This period is marked by increasing international contacts and cross-cultural transfers not only with the Western world, but also with the cultures and subcultures of Asia, Africa and Latin America. Scholarship on Russo-Soviet culture often oscillates between two overreaching claims. On the one hand, some Slavists interpret Russo-Soviet culture, history, and politics as sui generis, invoking a long tradition of an exceptionalist Russia, as “neither East nor West.” On the other hand, a competing tendency has insisted upon a comparitivist Russia, one in which Russia belongs to the same temporal-spatial modernity as Europe, yet inevitably therefore “backward” on a shared scale of cultural development.

Taking insight from Michael David-Fox’s Crossing Borders, which convincingly deconstructs this binary opposition in favor of an alternative lens “marked by webs of meaning, multicausal explanations, and pluralistic rather than exclusionary interpretive frameworks,” we invite articles that examine the particularities of Late Socialist culture, putting them into diverse geopolitical and cross-cultural constellations. Continue reading “CFP: Late Socialism: Second-World Modernity in Global Circulation (Studies in Slavonic Cultures)”

CFP: A Century of Revolution: Culture, Politics, and People (U. of Illinois at Urbana-Champaign)

Deadline for Submissions: January 30, 2017


Graduate Student Conference in Slavic Studies
University of Illinois at Urbana-Champaign
A Century of Revolution: Culture, Politics, and People
April 7-8, 2017

We are now inviting participants to submit abstracts for the 7th annual conference of the Slavic Graduate Students’ Association (SGSA) at the University of Illinois, Urbana-Champaign. The conference will take place April 7-8, 2017, in Urbana, IL. Prof. Jessica Greenberg from the Anthropology Dept. of UIUC will deliver a keynote lecture. Participation is open to graduate students in all related fields, including: literature, film, linguistics, history, anthropology, cultural studies, philosophy, visual arts, musicology and area studies. We are especially interested in interdisciplinary approaches to the study of Slavic, East European, and Eurasian cultures.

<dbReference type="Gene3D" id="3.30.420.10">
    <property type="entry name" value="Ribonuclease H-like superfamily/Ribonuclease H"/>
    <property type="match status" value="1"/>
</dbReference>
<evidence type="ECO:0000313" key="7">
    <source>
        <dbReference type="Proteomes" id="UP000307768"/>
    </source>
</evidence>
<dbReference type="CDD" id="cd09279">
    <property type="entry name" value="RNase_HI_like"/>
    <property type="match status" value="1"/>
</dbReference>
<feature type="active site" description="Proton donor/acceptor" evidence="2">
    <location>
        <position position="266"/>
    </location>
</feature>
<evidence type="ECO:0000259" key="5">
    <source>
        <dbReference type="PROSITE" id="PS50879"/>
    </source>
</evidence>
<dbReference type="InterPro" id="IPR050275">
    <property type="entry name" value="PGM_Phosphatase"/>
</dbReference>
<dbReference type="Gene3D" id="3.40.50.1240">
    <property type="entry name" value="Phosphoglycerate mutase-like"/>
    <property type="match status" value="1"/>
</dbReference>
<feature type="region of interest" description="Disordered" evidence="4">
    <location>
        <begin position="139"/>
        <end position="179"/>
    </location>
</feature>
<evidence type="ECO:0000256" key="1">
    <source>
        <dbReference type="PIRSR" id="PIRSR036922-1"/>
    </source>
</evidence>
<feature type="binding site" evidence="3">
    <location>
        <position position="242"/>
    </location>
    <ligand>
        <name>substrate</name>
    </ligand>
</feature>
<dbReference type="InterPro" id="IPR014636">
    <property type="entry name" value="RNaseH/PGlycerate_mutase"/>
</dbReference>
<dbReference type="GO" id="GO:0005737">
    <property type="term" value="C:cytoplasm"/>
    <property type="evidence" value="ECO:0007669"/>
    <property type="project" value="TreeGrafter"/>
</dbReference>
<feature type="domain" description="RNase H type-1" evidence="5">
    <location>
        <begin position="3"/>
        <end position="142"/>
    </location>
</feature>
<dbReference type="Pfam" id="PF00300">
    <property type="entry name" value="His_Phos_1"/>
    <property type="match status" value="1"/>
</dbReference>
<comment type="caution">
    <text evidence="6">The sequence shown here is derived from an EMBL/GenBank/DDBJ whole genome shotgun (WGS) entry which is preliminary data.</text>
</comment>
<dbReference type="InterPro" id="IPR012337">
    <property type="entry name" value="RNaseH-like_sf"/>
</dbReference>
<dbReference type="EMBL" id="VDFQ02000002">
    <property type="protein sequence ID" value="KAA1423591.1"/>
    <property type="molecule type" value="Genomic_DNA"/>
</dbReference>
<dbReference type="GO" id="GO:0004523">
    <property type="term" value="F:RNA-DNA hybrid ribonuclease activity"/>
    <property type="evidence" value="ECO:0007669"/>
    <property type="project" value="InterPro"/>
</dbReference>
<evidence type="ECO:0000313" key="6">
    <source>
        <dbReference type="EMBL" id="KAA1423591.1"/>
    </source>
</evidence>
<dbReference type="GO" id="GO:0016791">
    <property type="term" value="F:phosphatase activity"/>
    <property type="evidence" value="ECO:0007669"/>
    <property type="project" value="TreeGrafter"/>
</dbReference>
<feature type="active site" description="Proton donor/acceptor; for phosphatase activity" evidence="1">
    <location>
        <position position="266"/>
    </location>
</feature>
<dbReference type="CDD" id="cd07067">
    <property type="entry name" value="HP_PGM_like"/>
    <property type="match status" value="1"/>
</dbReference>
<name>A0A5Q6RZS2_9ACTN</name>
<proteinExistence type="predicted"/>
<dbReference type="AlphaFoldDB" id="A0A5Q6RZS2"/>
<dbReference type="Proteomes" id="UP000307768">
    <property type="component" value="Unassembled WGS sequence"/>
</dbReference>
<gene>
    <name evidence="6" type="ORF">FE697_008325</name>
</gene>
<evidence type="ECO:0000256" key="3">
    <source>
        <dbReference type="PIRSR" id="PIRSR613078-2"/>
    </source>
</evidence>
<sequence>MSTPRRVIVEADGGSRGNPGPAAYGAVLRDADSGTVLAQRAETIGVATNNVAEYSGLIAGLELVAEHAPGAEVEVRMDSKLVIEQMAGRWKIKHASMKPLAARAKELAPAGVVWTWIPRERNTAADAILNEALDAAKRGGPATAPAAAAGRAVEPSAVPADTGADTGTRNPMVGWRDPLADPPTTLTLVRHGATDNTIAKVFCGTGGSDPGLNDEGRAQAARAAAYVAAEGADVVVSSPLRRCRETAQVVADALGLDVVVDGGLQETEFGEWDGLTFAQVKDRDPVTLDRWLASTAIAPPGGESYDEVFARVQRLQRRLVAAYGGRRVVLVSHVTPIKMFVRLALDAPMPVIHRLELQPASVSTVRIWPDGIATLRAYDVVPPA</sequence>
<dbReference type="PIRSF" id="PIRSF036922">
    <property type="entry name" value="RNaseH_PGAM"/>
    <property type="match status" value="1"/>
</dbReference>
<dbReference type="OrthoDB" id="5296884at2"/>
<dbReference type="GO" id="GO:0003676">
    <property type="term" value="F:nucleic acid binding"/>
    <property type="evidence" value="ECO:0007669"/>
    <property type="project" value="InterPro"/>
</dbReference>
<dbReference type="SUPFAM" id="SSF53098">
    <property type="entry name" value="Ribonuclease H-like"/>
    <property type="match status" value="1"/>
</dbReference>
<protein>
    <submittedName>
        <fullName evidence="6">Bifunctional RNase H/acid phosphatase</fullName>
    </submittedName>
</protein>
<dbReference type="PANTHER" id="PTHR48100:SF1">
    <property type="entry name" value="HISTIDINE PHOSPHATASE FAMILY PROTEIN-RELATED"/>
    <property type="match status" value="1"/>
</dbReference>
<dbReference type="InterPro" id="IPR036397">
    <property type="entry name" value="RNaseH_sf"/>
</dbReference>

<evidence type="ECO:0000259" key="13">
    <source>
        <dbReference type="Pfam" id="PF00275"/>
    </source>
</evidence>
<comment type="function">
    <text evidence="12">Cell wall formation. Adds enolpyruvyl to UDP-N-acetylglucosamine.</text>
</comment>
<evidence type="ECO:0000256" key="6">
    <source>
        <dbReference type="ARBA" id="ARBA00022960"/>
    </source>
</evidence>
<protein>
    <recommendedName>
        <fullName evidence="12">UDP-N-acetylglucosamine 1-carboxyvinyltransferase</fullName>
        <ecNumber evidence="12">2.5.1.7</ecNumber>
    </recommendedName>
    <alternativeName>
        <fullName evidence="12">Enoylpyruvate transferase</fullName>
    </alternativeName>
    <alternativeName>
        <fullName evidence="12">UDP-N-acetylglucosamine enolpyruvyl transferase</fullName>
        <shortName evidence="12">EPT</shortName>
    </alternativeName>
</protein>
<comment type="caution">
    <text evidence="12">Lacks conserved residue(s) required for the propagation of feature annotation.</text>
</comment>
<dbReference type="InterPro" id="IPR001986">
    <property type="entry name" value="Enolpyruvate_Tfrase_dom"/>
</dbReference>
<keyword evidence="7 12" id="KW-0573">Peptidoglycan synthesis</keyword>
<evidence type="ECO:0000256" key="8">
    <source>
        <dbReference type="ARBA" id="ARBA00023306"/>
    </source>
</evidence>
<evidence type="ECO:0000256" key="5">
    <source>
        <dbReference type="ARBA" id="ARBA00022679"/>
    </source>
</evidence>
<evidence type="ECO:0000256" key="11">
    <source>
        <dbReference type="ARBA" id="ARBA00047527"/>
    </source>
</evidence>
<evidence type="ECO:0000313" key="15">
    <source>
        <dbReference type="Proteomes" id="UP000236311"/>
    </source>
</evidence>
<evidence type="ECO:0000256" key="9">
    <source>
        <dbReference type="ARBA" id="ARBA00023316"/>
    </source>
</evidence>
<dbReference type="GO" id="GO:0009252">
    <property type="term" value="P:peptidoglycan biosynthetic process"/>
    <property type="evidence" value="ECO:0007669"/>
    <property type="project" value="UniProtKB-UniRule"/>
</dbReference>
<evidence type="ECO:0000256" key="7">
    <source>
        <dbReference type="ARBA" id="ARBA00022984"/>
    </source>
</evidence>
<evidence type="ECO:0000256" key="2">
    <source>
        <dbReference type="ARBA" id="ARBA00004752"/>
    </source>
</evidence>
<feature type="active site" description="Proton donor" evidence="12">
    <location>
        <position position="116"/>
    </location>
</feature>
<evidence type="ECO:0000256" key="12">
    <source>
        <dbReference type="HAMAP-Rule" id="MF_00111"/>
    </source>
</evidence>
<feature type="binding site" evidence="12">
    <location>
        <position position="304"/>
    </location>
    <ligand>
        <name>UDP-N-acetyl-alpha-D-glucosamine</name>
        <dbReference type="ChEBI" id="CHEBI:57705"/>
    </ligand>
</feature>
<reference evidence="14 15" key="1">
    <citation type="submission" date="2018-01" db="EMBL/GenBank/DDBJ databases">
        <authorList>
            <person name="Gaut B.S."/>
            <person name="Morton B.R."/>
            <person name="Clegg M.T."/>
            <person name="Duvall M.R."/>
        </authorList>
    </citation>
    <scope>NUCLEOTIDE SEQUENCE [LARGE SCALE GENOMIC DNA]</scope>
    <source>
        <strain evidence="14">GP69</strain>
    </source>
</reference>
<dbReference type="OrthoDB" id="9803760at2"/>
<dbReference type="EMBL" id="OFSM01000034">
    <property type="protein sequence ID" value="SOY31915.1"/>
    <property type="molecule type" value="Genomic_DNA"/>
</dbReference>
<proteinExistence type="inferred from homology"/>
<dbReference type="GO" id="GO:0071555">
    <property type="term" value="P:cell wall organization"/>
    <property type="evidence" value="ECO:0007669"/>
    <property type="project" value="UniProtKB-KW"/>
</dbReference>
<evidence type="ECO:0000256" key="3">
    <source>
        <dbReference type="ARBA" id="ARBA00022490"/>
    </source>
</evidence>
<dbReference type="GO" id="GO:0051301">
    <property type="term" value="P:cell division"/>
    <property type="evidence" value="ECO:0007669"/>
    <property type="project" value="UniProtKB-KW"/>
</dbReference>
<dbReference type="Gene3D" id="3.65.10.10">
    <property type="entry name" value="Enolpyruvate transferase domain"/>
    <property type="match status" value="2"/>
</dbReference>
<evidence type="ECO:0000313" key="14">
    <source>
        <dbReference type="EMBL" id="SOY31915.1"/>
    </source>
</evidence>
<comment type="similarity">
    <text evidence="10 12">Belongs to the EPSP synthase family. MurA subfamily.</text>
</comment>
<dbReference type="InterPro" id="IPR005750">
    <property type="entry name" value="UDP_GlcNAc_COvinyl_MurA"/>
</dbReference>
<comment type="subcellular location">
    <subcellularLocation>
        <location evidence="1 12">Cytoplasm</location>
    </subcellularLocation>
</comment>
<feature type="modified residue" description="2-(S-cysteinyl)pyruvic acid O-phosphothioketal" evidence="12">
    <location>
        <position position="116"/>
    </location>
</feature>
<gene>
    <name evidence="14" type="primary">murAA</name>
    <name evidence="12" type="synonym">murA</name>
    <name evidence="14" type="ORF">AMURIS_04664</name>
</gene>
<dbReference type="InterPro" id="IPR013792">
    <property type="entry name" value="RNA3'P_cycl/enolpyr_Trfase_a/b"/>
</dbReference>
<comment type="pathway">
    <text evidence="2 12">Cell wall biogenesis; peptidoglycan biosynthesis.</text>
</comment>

In anticipation of the anniversary of the 1917 October Revolution, the theme of this year’s conference is A Century of Revolution: Culture, Politics, and People. Revolution, considered both politically but also interpreted more broadly as radical change to the status-quo, has played a recurring role throughout Eastern Europe, Russia, and Eurasia, shaping these regions’ history, culture, art, and politics. We want to examine these experiences and trace their developing narratives.

Relevant topics might include, but are not limited to:

– Revolutionary aesthetics, e.g. Futurism, the avant-garde, sots-art, conceptualism
– The Solidarity movement, Prague Spring, and Hungarian Revolution of 1956
– LGBTQIA rights movements, problems of gender, and the crisis of masculinity
– Marxism before and after 1989, democracy in practice, and the rightward turn
– Alternative medias and genres (science fiction, pornography, comics, etc.)

If you would like to participate,  please submit an abstract (up to 200 words) and the title of your paper to Please include your name, email address, institutional affiliation, year, major area of study, and any audiovisual equipment requests at the top of the page. The deadline for submitting abstracts is January 30, 2017. Participants will be notified by March 1. Applicants are welcome to submit abstracts on any and all topics related to the Slavic, East European, and Eurasian regions.

Dedicated to the memory of our friend and colleague Scott K. Maltby

CFP: 55th Annual Meeting of the Southern Conference on Slavic Studies (Old Town Alexandria, Virginia)